While most students were packing up to head home for Christmas, myself and a group of friends camped out on the top floor of a conference centre in the University of Warwick, the most visible and notable of last term’s resurgent wave of student occupations.

You may have missed how this began. Students carried out a peaceful sit-in for free education in a reception area of a University building, not unlike the Exam Schools sit-in that took place a year ago here in Oxford. They were then met with police tasers and CS gas being sprayed in students’ faces. This was unprecedented – the first use of such weapons on students at a British university. Students then occupied a university conference centre in protest at the police violence. Rather than apologise for management’s decision to call in the police, or condemn the police brutality, Vice-Chancellor Nigel Thrift rushed to defend the heavy-handed tactics.

The demonstration following the use of CS gas saw over a thousand students gather on Warwick University campus, the largest demonstration in the institution’s history. Fol- lowing that, students rushed into the Rootes building, the University’s most lucrative conference his was a commercialised space in the University, reclaimed by the student community in protest not only at how education was being marketised, but also against how the institution perceived of and treated its students. In response to this occupation, the University went to the courts to seek a possession order and an injunction, banning occupations on campus for a year. They have effectively criminalised the last form of protest available to students, when all other channels are closed off.

The student protests that have bubbled up over the last 12 months have resulted in a variety of responses from management, some of which have been as draconian as Warwick’s. Two students at Birmingham were suspended for nine months for their part in an occupation, while the University pushed for them to be expelled outright. Five students at Sussex University were suspended for organising an occupation to protest the outsourcing of 200 jobs on campus, later to be reinstated after a campaign.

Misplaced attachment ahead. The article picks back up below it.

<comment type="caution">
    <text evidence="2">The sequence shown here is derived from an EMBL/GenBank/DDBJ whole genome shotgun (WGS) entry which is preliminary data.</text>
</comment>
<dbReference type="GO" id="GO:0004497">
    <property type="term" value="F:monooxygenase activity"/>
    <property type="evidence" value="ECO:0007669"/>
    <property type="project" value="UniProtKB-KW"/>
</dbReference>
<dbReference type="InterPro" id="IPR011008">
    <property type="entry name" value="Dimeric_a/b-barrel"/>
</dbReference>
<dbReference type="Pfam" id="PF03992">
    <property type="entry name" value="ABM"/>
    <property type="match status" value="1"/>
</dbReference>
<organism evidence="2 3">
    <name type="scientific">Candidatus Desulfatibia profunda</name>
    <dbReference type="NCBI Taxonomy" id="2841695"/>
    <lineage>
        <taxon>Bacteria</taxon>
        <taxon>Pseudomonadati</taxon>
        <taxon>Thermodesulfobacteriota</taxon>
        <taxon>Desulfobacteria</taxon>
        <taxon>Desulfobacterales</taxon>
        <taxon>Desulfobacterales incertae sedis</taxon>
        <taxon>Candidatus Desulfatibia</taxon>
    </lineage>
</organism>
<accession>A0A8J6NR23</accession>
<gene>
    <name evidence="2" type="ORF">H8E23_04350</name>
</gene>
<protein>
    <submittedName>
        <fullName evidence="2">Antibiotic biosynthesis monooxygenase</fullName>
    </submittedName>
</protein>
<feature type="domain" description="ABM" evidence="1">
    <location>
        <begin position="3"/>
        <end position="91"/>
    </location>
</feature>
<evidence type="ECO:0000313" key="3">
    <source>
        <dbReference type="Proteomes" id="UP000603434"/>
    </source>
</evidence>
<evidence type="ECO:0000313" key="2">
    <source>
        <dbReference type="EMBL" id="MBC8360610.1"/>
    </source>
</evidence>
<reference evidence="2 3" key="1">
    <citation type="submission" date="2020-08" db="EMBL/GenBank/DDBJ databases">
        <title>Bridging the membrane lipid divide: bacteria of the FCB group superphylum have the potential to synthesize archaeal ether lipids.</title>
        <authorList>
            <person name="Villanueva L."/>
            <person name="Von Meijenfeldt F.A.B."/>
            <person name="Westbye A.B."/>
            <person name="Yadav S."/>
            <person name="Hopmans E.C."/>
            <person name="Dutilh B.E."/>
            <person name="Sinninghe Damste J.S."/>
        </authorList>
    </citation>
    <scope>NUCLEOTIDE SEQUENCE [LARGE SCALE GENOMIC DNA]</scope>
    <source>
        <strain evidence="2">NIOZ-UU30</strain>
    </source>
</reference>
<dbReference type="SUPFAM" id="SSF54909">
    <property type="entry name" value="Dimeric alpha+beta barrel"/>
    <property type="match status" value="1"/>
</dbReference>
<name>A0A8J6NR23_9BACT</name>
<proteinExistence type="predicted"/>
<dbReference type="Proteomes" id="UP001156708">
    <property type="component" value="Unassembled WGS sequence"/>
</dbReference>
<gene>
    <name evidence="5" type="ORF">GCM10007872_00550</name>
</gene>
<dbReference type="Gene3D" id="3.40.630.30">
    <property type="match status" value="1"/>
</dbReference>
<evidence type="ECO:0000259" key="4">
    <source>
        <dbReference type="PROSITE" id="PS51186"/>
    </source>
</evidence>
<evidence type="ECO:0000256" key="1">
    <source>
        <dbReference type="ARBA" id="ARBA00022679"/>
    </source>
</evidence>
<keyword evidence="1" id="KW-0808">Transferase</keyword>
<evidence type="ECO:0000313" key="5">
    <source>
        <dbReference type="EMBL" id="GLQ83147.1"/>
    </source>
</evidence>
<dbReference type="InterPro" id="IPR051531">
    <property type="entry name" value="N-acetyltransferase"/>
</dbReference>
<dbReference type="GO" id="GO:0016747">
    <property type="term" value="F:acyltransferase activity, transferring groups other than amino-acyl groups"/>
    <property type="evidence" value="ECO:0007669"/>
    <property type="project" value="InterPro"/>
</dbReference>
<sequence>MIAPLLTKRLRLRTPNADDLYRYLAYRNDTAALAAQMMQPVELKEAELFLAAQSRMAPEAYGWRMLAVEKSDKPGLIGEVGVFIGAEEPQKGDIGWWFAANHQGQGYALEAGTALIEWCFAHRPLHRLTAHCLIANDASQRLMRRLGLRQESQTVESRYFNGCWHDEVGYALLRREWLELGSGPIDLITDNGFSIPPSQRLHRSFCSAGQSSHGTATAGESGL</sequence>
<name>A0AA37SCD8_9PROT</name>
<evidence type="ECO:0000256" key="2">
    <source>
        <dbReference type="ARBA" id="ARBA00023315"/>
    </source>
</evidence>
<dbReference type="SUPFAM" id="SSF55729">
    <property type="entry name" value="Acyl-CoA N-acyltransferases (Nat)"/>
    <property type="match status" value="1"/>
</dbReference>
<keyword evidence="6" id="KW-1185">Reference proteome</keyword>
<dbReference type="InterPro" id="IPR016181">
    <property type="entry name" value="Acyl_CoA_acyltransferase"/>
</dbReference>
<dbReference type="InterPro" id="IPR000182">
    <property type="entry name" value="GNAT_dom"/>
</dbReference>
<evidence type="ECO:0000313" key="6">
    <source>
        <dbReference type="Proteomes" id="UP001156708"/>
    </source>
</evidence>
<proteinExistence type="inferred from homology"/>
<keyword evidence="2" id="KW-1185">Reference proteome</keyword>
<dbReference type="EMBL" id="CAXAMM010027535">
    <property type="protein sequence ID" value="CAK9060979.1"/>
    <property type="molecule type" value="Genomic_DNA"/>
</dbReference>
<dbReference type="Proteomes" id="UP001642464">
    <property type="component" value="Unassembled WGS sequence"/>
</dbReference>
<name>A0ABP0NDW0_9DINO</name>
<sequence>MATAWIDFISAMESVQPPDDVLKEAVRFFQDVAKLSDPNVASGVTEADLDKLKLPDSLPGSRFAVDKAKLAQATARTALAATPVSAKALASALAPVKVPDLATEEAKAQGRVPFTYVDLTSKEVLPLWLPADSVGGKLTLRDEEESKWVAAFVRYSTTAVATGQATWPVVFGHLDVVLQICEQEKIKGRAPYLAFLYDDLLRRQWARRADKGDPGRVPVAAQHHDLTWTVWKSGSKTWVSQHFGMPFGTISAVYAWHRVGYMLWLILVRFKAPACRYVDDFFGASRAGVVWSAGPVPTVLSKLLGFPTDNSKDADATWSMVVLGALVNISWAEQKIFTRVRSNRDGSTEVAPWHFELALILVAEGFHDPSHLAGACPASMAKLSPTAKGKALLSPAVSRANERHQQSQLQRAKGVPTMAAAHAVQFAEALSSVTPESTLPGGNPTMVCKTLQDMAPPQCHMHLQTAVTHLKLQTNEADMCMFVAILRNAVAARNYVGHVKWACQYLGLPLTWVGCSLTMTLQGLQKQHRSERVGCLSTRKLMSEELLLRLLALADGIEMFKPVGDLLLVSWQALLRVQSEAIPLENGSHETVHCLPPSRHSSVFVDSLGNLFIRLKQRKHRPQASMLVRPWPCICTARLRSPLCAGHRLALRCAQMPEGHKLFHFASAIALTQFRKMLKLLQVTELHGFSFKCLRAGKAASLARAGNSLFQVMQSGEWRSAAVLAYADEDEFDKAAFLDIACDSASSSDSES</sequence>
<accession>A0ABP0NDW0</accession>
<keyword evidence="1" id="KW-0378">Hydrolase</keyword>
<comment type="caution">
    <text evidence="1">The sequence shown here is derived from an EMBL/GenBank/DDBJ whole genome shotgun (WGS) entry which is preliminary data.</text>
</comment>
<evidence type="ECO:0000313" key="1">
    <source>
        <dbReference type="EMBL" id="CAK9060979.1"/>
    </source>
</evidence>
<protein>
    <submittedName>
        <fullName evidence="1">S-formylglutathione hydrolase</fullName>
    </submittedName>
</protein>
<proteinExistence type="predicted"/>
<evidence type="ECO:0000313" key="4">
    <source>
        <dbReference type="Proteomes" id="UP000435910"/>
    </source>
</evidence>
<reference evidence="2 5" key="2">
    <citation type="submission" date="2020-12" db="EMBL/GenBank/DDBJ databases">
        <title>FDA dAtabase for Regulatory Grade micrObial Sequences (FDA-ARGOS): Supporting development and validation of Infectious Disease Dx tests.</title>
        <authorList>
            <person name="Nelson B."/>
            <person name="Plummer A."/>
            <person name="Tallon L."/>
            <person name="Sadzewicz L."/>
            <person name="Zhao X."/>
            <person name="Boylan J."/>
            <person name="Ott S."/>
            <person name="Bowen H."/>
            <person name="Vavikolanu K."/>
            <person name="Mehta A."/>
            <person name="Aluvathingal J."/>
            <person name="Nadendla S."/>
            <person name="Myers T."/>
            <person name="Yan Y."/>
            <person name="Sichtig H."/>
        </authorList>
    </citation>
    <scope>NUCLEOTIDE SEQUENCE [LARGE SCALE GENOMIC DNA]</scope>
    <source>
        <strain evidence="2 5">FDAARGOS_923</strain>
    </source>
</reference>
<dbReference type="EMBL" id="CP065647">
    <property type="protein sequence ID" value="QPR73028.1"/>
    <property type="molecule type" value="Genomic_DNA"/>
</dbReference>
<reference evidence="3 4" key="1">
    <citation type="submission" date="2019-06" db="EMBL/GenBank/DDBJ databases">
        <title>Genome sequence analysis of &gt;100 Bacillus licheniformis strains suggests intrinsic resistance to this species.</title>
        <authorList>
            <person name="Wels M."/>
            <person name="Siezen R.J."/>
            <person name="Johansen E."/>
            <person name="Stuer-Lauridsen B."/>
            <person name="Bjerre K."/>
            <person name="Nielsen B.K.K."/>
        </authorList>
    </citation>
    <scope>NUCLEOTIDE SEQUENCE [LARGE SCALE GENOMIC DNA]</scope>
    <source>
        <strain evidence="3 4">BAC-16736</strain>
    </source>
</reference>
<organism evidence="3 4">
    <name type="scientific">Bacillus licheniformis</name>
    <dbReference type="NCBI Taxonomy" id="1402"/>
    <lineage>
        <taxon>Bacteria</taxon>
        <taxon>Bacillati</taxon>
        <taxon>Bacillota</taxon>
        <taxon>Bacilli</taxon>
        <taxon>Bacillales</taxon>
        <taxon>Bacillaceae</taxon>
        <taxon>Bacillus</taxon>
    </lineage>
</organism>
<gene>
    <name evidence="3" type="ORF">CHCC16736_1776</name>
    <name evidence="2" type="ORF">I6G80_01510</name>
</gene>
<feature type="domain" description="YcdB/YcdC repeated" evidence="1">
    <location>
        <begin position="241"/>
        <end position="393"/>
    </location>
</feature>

The mechanisms by which universities repress people are well known. The more interesting question is why universities act in this way. It is not simply a feature of ‘the neoliberal university’ which is repressive. My father’s university, Lancaster, tried to expel him in the 1970s for his part in organising an occupation there. The pre-Blair ‘public’ university could be just as repressive towards students.

Education has always been a function of the status quo where norms become ‘good behaviour’. Any student wishing to challenge that, to question the way we organise our universities, our society, puts themselves at great personal risk. 

University bosses are not our friends. The bosses who cut cleaners’ pay, victimise their union activists and then cajole them, are the same bosses who demand that we pay more tuition fees, that our loans are privatised for profit, that our repayments are changed, and that our welfare as students is secondary to our purchasing power as consumers – all this while raking in an average of over £250,000 a year, and in our own vice-chancellor, Andrew Hamilton’s case, £424,000 a year!

It needs to be understood that violence on the part of the University and the police is not an unexpected twist, but a part of the struggle.

If we fight, then people will be hurt, arrested, beaten by cops and tear-gassed. Someday soon, those tasers brought to the Warwick sit-in could even be used. But leading activists are suspended and threatened with expulsion to cow the rest into accepting the present order. These are risks that Warwick students have shown they are willing to overcome. The challenge for the rest of the student movement is to join with them